At the very least, counting and recording the number of bales or silage trailers coming off a field is a good way to establish supplies.
At the same time, it helps to identify underperforming swards so a plan can be put in place to address any issues.
“Ideally, sit down in January/ February, assess yields from fields last year, then based on your review, put together a plan for that field; whether that’s weed control, reseeding or sward lifting, etc. Then get it in to the diary,” Dr Fisher adds.
Mark Price, dairy specialist for Wynnstay, says budgeting exactly what forage needs to be produced on-farm and tracking supplies through the year, will put businesses in a much stronger position.
This farm has a 30.35t deficit and will need to either grow more crops, reduce stock numbers or buy-in feed.
You can work out your forage stocks using Kingshay’s Forage Stocks Calculator at kingshay.com
Yorkshire producer Rob Lyth has always recognised the value in producing as much as possible from forage, but Brexit has pushed him to set a new target of 4,000 litres of milk from forage per cow.
He explains: “I think concentrates will go up more in price. I think milk price will drop again too. So that means we’ll have to feed less concentrate to make it pay. That’s where forage comes in.”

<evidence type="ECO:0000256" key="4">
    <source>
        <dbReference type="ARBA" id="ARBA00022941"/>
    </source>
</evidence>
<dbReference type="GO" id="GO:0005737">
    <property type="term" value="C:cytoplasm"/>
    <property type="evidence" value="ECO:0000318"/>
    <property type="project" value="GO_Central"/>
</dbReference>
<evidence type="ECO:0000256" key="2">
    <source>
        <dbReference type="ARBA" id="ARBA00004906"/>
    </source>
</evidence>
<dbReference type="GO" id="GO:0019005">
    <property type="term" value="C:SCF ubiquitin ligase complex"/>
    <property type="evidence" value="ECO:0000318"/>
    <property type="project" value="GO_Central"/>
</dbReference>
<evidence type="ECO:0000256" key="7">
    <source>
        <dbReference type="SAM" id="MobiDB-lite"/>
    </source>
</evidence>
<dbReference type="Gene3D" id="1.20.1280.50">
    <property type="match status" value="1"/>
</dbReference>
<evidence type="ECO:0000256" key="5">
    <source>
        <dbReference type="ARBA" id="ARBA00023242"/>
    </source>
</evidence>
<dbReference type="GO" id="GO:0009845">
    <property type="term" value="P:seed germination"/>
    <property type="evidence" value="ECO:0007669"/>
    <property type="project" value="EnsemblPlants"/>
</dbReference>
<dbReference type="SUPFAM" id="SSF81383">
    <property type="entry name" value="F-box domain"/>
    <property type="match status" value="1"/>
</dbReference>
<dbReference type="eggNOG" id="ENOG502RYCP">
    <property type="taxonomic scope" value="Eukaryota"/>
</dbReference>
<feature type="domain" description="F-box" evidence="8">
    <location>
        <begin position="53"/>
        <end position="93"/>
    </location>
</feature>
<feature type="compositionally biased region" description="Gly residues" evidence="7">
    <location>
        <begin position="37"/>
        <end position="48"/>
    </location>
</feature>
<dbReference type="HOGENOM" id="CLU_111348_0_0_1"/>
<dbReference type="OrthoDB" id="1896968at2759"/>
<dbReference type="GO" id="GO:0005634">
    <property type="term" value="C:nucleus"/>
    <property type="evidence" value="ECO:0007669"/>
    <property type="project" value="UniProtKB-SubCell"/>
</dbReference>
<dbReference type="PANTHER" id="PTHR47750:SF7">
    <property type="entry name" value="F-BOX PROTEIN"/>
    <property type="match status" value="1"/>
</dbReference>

The 90-cow Holstein Friesian herd is already achieving good performance from forage, with 3,000 litres produced from forage out of total yields of 7,500 litres per cow per year.
Fat rolls at 4% and protein 3.20%.
Cows are grazed for about six months of the year at Ewe Farm, Whitby, where Mr Lyth farms with wife Julie. During summer, cows usually rely purely on grazed grass and cake through the parlour, although last year they were forced to buffer feed with silage because of the drought.
The winter diet consists of grass silage, wholecrop barley and brewers’ grains plus parlour cake.
Mr Lyth believes cows are healthier on a forage diet, and aims to produce both quality grazed grass and silage off the 40-hectare (100-acre) farm. Cows are strip grazed on nine-hour breaks, with three silage cuts taken a year.
A regular reseeding policy, using long-term perennial Rye-grass and white clover mixes, is viewed as crucial in achieving quality grass.
Mr Lyth says: “Reseeding is important so we’ve got younger grass, which means better quality silage.”